(preferably version 9 or more recent) as the support for AMD processors
has improved a lot recently. Never use the default GNU compilers installed
on the system, but always load one of the
To optimize for Vaughan, compile on the Vaughan login
or compute nodes and combine either the option
-march=znver2 with either optimization
-O3. In most cases, and especially for
floating point intensive code,
-O3 will be the preferred optimization level
with the GNU compilers as it only activates vectorization at this level
(whereas the Intel compilers already offer vectorization at level
If you really need to use GCC version prior to version 8,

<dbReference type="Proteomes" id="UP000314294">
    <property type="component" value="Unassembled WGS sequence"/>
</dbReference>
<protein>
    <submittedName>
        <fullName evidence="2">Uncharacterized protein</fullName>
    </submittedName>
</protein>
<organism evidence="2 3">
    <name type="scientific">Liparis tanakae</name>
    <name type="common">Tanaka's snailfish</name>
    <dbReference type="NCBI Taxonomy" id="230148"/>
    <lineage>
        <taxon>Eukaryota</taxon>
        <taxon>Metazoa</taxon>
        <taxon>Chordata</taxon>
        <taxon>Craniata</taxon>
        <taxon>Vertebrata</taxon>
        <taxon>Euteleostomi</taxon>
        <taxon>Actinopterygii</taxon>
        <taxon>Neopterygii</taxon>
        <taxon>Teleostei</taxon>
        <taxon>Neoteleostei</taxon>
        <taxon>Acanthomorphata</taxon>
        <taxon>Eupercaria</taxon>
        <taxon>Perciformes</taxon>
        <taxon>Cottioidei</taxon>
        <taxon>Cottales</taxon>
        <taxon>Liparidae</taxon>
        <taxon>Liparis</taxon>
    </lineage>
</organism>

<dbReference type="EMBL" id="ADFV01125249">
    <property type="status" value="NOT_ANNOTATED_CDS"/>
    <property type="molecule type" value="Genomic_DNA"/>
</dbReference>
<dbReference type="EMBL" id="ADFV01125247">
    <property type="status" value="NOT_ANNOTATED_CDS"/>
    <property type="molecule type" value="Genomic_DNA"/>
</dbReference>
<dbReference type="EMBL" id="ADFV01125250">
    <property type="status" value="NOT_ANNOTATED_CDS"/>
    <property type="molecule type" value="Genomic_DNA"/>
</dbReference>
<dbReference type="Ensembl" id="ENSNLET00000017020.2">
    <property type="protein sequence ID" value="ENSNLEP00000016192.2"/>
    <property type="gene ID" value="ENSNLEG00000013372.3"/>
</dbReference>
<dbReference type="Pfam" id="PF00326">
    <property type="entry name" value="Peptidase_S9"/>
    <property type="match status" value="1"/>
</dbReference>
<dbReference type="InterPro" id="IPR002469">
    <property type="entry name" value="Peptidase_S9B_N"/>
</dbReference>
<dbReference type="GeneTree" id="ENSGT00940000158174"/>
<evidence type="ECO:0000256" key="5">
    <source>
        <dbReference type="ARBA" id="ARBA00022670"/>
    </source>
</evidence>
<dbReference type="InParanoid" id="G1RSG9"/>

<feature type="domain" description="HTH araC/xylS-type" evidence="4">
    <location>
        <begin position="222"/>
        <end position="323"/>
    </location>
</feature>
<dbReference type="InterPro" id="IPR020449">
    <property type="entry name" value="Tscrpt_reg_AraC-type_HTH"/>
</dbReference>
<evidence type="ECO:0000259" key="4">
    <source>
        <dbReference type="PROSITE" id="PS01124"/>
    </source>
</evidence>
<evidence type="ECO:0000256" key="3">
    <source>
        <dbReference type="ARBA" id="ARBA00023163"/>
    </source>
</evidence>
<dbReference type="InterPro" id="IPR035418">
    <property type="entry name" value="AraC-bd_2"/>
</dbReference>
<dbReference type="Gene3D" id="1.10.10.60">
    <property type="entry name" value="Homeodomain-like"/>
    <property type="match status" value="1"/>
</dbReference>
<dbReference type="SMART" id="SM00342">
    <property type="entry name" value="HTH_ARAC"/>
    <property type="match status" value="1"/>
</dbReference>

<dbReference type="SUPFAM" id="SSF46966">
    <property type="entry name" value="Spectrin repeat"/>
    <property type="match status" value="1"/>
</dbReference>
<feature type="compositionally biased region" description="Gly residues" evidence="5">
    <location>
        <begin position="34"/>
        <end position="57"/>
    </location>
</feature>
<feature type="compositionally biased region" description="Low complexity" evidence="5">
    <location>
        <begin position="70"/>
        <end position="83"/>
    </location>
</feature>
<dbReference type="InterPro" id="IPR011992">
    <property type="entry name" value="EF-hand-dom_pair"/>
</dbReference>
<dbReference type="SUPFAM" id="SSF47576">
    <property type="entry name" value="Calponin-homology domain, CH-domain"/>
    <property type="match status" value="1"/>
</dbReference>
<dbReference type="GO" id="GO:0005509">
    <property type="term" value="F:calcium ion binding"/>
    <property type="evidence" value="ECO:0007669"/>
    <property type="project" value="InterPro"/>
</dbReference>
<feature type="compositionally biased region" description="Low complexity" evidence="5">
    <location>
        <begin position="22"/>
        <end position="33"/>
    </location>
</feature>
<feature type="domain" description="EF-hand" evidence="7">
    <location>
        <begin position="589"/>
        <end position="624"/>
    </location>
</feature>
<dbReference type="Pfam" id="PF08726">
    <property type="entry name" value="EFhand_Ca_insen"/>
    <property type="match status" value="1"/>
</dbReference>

is not yet available. On GCC 6 or 7,
-march=znver1 is probably the best
choice. However, avoid using GCC versions that are even older.
Note that if you forget these options, the default for the GNU compilers is
to generate unoptimized (level
-O0) code for a very generic CPU
-march=x86-64) which doesn’t exploit the performance potential of
the Vaughan CPUs at all. Hence one should always specify an appropriate
-march flag) and appropriate optimization level
-O flag) as explained in the previous paragraph.
Origin of the name#
Vaughan is named after Dorothy Vaughan, an Afro-American mathematician who worked for NACA and NASA. During her 28-year career, Vaughan prepared for the introduction of machine computers in the early 1960s by teaching herself and her staff the programming language of Fortran. She later headed the programming section of the Analysis and Computation Division (ACD) at Langley.